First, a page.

Sunday, December 24, 2017

K.A.C. 2017 - T - 1 ...

    Another year draws to a close at the K.A.C. and as I gather my  wares together and pack up my  shiny baubles and bangles before my well-deserved rest, I'd like to leave you with one final story of the season.

      Earlier on in the K.A.C. (December 8th, to be exact), I told you the first of two stories with a common theme - radio from my youth. My first tale was about my moment of holiday fame with Doctor Demento - my second tale requires a bit of backstory explanation: As previously mentioned, I went to two military schools for eleven of my twelve years of secondary school education - my first school was from First Grade through Ninth Grade, then I graduated and tried public school for a year in Tenth Grade (which was a COMPLETE disaster as I couldn't acclimate to such a different system than the one I had grown up with), so I went back to a different military school for Eleventh and Twelfth Grades. The reason I mention this is so you can understand the importance of radio in my life at this time. To most people, radio is background noise: something you listen to while doing chores in the house or to pass the time in the car while you're driving. To us in school, it was our literal lifeline to the outside world. In my schools, we had almost NO access to television (only in the common area and for VERY limited hours, DEFINITELY not in the barracks), but were allowed a transistor radio. As long as you had headphones, you could listen to the radio after lights out. 

     I was in Eleventh Grade in 1974 and had a powerhouse of a portable radio at the time. Unlike the radio of today, where every station finds some music niche and plays that and nothing else (rock, oldies, country, classical, etc.), the radio of my youth actually had PROGRAMMING. For rock concerts, there was the King Biscuit Flour Hour (see the Wikipedia entry here: ; for comedy, there was the National Lampoon Radio Hour ( featuring a cast who would soon go on to much greater fame as the original stars of television's Saturday Night Live; for mystery and the macabre, there was the CBS Radio Mystery Theater ( (one of my personal favorites, that lasted for YEARS) ... and then there was the ONE show I would never miss, week in and week out, for its amazing flights of imagination - The Oidar Wavelength. It would air at midnight and was so odd I would sometimes wonder if it was real or if I had fallen asleep while listening to the radio and just dreamed it all.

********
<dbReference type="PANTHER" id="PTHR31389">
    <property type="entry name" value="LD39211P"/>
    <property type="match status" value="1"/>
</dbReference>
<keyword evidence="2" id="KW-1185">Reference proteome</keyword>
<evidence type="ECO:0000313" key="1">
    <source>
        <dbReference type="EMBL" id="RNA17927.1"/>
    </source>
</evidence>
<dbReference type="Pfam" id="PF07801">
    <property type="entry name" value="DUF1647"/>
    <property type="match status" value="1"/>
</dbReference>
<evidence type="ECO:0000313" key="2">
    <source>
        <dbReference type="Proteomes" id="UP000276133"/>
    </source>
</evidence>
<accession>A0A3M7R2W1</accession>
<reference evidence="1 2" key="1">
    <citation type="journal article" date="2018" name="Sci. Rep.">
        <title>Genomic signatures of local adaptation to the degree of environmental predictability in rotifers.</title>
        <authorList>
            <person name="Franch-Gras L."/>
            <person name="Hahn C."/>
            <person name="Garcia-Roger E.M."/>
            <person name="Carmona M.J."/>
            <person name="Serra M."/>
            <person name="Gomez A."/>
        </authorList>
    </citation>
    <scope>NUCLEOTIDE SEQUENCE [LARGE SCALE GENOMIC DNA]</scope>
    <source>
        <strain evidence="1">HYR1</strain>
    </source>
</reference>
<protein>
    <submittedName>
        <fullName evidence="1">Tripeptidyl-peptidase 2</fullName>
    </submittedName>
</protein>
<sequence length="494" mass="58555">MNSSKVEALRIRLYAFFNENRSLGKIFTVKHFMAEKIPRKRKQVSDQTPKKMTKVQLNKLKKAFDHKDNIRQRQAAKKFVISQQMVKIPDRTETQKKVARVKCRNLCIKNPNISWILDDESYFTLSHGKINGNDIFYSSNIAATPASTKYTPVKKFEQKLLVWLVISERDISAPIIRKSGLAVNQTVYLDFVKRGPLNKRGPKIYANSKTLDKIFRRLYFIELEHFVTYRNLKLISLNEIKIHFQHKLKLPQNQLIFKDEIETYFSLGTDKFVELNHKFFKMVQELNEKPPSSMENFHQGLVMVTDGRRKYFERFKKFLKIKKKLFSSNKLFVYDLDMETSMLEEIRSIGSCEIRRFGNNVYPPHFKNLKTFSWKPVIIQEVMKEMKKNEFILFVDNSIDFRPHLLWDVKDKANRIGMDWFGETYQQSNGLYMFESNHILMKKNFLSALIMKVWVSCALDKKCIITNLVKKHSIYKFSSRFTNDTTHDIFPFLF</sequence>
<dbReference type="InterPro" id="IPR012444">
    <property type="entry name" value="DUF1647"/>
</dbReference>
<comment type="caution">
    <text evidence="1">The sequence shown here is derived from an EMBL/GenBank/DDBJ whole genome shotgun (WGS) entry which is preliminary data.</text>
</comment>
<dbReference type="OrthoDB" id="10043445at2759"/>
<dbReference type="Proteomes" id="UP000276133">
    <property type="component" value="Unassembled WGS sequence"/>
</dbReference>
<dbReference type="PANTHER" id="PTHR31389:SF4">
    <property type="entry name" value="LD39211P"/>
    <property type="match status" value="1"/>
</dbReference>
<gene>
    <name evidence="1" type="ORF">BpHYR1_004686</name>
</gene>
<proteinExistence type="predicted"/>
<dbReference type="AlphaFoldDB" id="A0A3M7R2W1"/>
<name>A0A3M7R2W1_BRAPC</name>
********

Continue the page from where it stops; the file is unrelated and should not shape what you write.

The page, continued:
Like a number of my contemporaries, for many years I would mention this show to people and they would look at me with total blankness. Not only had they never heard of the show, some folks thought the basic premise was SO strange that I was making it up! Equally difficult was the fact that the show was only on for a few years and then disappeared. Here is the basic premise of the show, courtesy of Reverend Dan's Music For Nimrods: 

Sie (Cy) Holliday
   "The premise of the OIDAR Wavelength is that it is/was a musical program from the future, playing oldies from the 20th Century, and somehow, we back in the seventies were/are able to hear the program due to some space/time continuum. In between the (sometimes good, sometimes horribly horribly wretched) musical fodder, a mysterious announcer known only as "Programmer #9" relates twisted news and human interest stories from the future, the programs' present. It's kinda like Philip K. Dick doing American Top 40!"

     And THAT is as good a description of the show as I've ever heard ... and completely accurate! Fast forward to the present and my looking up The Oidar Wavelength on the Internet, as I sporadically do, to see if anything new had surfaced on the show. First, I finally found the true identity of the entrancing "Programmer # 9" - she was really Sie (Cy) Holliday, a radio DJ on KRLA Radio in Los Angeles and one of the very first female radio on-air personalities during the early days of AM rock radio and Top 40 countdowns. 

     Second, the same Reverend Dan had produced a miracle - a link to the Oidar Wavelength Christmas Special, exactly as it aired 43 years ago, on Christmas Eve, 1974, complete with the original commercials, including those for a NEW magazine called Playgirl! Sadly, since originally writing this article, the link to the Christmas Special has been taken down. But I do have another link with the transcription of a typical show along with some audio clips to give you a taste of the strangeness - click here!

      Pay special attention to the 'news flashes' from the future that Programmer # 9 relates - Oh, and last but not least, WHY was it called The Oidar Wavelength? Well, if you haven't figured it out by now, OIDAR is backwards for ... RADIO! 


     Last but not least, before we go, LizzieBelle alerted me to this article from two days ago on Mental Floss ... the topic? The Christmas Books which we BEGAN this year's K.A.C. entries with! It's an interesting, quick read that gives you a bit of the background of each story ... but remember, you read it HERE first!


     As always, thanks for joining me on another trip through the oddest parts of the holiday season. We'll do it all again next year at the beginning of December. Until then, stay well, stay safe and have a happy and healthy holiday season. Farewell! 


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